With average residential yields running at 2-3 per cent, the rent would just about cover accommodation payments. However, if their home is worth $300,000, they need a total return of 6.2 per cent a year. Because the rental income would fall far short of this figure, the family would have to pitch in to help fund the cost of care if they want to keep the home.
Estimates the cashflow shortfall at around $15,000 a year. If the family believes the house will grow in value at more than four per cent a year, they may be happy to do this.
Where an individual going into care is looking after their own cash flow, most will decide it’s simpler to sell. But he says family members typically look at the bigger picture. Even so, some families may decide they don’t want to be landlords or rent the home to strangers.
Decision-making about the family home is simpler when it’s is just Mum or Dad involved. Planning may be more complex if there is a spouse, an adult child or carer still in the home.
Couples – one in care
Where a couple is living off the age pension and one goes into care, the remaining spouse can stay in the home and stay on the pension. If they fall under the means test, half their combined assets and income will be assessed.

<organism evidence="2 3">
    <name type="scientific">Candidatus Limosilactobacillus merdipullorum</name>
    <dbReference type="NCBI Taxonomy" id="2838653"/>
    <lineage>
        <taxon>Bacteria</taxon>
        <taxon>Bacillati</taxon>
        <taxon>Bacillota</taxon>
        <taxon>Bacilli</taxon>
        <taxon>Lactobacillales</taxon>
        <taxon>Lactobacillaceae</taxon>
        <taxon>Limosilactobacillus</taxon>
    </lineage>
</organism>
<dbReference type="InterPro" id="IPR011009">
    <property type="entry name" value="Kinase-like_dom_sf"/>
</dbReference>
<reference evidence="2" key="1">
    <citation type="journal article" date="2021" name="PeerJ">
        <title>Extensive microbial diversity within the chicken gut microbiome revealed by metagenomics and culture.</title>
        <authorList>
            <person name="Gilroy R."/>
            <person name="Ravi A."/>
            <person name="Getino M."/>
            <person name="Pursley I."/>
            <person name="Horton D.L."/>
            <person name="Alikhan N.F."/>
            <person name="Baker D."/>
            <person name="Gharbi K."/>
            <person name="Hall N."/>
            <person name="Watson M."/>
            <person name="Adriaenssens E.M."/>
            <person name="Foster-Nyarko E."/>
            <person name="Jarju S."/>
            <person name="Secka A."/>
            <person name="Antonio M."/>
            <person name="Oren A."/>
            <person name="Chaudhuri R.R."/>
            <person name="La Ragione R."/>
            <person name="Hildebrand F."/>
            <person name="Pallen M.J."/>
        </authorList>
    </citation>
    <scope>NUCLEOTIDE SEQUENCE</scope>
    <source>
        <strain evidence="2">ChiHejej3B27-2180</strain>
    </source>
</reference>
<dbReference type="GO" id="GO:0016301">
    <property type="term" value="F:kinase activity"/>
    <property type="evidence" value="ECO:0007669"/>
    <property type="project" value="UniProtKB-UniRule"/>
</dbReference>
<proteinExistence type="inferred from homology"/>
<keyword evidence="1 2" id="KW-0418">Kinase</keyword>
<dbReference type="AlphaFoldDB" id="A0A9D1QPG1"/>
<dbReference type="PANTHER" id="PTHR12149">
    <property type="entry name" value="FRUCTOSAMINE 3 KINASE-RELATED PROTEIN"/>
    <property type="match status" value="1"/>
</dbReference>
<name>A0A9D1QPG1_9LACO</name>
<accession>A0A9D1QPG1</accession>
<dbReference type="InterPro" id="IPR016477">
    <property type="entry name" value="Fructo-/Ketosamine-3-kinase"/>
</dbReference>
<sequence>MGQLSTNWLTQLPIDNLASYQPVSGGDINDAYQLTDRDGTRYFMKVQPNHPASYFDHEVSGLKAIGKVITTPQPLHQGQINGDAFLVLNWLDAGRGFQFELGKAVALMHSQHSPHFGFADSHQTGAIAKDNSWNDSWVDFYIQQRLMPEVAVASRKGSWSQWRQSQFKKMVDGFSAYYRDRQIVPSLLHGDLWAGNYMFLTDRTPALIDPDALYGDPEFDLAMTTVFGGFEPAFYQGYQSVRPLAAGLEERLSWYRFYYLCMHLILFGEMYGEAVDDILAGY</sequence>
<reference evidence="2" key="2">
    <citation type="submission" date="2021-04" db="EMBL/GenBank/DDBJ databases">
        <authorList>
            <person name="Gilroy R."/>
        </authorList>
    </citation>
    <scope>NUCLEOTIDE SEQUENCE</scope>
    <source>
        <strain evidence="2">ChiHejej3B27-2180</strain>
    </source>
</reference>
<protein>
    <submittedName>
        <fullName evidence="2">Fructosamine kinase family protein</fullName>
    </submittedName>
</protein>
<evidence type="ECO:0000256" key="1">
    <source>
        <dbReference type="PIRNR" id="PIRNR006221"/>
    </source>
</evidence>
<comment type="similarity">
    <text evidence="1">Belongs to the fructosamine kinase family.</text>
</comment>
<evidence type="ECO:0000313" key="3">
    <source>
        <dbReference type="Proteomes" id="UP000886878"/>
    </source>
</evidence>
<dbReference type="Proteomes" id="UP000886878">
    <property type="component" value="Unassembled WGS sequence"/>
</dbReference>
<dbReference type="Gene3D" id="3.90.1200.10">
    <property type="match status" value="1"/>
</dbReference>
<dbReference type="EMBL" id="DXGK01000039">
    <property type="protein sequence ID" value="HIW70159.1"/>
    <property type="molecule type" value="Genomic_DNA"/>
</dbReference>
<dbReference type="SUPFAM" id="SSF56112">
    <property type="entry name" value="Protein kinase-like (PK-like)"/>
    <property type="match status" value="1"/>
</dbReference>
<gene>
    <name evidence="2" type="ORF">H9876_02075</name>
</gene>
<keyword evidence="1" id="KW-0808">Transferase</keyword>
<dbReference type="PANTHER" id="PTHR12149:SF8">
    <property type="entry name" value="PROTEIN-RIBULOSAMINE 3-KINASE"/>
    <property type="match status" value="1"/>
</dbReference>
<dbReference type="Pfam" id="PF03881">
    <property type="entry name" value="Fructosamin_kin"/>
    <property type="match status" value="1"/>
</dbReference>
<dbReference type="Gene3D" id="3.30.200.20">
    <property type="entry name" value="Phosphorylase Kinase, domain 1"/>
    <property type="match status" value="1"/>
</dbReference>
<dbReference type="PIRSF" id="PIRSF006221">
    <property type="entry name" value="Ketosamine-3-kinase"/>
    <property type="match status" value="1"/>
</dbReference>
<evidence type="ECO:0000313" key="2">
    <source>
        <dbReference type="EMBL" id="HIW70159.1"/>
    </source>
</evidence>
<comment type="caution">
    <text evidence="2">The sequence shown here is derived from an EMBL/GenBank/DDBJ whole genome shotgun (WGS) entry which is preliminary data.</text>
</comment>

But if there is a carer left in the home, the Centrelink carer’s pension will stop.
In that case, the carer must decide whether to stay, take in a lodger or leave. The wishes of other family members may also need to be taken into account. Longevity is another aspect to consider.
“If a person is entering aged care at an end of life stage, selling property in a hurry to pay a lump sum shouldn’t be their focus. Ability to pay via daily payments, at least in the short term, takes the pressure off a family during an emotionally difficult time”.
“If it is the person’s wish to keep the home, and based on discussions and calculations it’s possible, then you can work out a way to achieve that.
If keeping the home is impractical and not a financially viable option then we would need to have that discussion too”.
PLAN OF ATTACK
So, the time has come for Mum or Dad to move into aged care. Before you enter into a fire sale of the family home, this is what you need to do:
- Find an aged care facility that offers the right standard and level of care